Going into Spring Training ahead of the 2013 season, the Tampa Bay Rays were prepared to give Jeff Niemann, who had missed all but 38 innings in 2012 due to a bad break (literally) and shoulder issues, the inside track on the competition for the fifth spot in the rotation.
That track might not count for much, though, if breakthrough prospect Chris Archer can continue his run in spring.
The 24-year old righty, who was acquired as part of the of the deal that sent Matt Garza to the Chicago Cubs in 2011, finally made his debut in the big leagues towards the end of last season when Niemann was shut down.
He showed flashes of brilliance over six starts, including a seven-inning, 11-strikeout performance against the Texas Rangers in September that really demonstrated what kind of upside he could have for the team.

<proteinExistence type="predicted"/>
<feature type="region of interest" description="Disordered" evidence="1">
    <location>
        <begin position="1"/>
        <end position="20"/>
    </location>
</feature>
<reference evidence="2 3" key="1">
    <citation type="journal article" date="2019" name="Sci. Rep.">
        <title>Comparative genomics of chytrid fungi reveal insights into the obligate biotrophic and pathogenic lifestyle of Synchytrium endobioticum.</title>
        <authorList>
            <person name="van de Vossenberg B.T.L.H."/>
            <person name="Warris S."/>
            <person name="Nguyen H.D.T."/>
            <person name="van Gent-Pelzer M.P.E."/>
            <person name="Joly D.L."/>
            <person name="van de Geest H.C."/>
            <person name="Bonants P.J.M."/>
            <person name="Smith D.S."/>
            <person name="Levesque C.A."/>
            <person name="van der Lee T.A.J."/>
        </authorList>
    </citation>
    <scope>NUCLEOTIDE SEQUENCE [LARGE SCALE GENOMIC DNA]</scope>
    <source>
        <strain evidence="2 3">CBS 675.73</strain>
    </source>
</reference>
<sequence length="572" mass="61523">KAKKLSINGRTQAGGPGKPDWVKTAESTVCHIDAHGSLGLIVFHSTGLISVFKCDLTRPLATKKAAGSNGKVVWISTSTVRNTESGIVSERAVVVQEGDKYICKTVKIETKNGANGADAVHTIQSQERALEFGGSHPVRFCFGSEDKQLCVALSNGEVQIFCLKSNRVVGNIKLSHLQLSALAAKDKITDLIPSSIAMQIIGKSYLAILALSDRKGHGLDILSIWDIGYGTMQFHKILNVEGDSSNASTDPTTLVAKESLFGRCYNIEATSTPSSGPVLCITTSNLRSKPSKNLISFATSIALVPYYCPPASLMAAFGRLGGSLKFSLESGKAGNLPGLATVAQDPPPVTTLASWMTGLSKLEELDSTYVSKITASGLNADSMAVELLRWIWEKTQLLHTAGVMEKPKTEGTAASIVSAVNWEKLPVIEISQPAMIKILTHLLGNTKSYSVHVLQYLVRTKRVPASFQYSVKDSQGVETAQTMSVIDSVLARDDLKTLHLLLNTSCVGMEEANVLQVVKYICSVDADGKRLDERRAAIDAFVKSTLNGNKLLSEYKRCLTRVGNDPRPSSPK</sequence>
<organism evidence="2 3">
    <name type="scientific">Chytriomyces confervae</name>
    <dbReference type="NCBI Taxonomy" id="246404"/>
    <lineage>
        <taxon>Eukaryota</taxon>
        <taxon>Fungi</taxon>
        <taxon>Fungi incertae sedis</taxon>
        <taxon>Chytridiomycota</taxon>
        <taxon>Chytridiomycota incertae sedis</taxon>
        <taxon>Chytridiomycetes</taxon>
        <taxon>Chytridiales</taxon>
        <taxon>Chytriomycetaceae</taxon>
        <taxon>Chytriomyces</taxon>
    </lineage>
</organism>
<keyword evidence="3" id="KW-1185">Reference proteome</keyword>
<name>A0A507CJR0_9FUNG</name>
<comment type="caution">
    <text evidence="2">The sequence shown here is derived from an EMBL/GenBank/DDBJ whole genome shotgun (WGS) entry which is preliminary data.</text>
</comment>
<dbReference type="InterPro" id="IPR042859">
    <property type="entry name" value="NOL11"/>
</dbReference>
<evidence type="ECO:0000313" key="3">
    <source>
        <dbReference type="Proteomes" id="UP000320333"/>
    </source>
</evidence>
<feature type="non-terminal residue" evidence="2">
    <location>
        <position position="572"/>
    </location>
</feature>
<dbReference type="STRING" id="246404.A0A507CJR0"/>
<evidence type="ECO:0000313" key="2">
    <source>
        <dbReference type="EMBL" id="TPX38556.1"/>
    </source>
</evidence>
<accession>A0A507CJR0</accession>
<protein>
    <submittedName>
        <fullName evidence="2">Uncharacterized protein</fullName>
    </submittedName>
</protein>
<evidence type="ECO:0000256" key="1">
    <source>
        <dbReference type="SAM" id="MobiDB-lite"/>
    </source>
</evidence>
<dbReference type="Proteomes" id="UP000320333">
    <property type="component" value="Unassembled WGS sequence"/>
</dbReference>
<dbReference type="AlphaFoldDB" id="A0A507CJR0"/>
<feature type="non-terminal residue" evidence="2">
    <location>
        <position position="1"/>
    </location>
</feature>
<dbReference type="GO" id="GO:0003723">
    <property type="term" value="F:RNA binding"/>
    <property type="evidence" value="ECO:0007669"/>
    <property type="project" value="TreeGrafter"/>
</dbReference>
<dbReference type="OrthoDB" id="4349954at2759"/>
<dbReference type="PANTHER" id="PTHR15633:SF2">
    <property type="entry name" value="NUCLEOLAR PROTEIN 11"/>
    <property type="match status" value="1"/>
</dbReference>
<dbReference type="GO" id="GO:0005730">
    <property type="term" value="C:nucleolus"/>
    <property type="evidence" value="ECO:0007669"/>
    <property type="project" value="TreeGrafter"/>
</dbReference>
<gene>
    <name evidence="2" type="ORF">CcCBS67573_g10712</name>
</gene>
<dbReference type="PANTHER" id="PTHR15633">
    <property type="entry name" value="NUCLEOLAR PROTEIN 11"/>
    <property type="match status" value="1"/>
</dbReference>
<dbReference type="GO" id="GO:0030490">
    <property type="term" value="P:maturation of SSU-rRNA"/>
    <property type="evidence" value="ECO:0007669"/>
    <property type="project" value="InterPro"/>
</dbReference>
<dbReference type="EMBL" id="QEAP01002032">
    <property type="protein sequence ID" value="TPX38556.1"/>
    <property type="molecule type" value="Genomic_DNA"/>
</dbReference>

If Archer impressed the team then, what he’s doing these days is a full-on revelation.
Out of all of the Tampa Bay pitchers who are either projected to be in the starting rotation, or are gunning for a spot, Archer has been the only one that hasn’t allowed a run. In seven innings over three outings, the hard-throwing prospect has allowed just one — yes, one — hit, while tallying three walks and five strikeouts.
In other words, he’s on a tear.
His performance will likely push Roberto Hernandez, aka the man formerly known as Fausto Carmona, out of the starting rotation picture. Hernandez has allowed just a pair of runs on two hits and four walks over six innings, but that’s not close to the type of form that Archer is showing.
As for Niemann? Well, He’s still hanging on for now.
The righty is coming off a promising one-run performance on Saturday afternoon over 3.2 innings, allowing four hits while striking out three. That’s just his second earned run this spring, and he’s allowed seven hits over 8.1 innings with six strikeouts.
So while Archer has been nearly perfect, Niemann is not about to roll over anytime soon.
The battle for the No. 5 spot appears one that will go on for the rest of the spring, and Tampa Bay now find themselves dealing with a familiar problem — having more quality pitchers than they have roster spots for.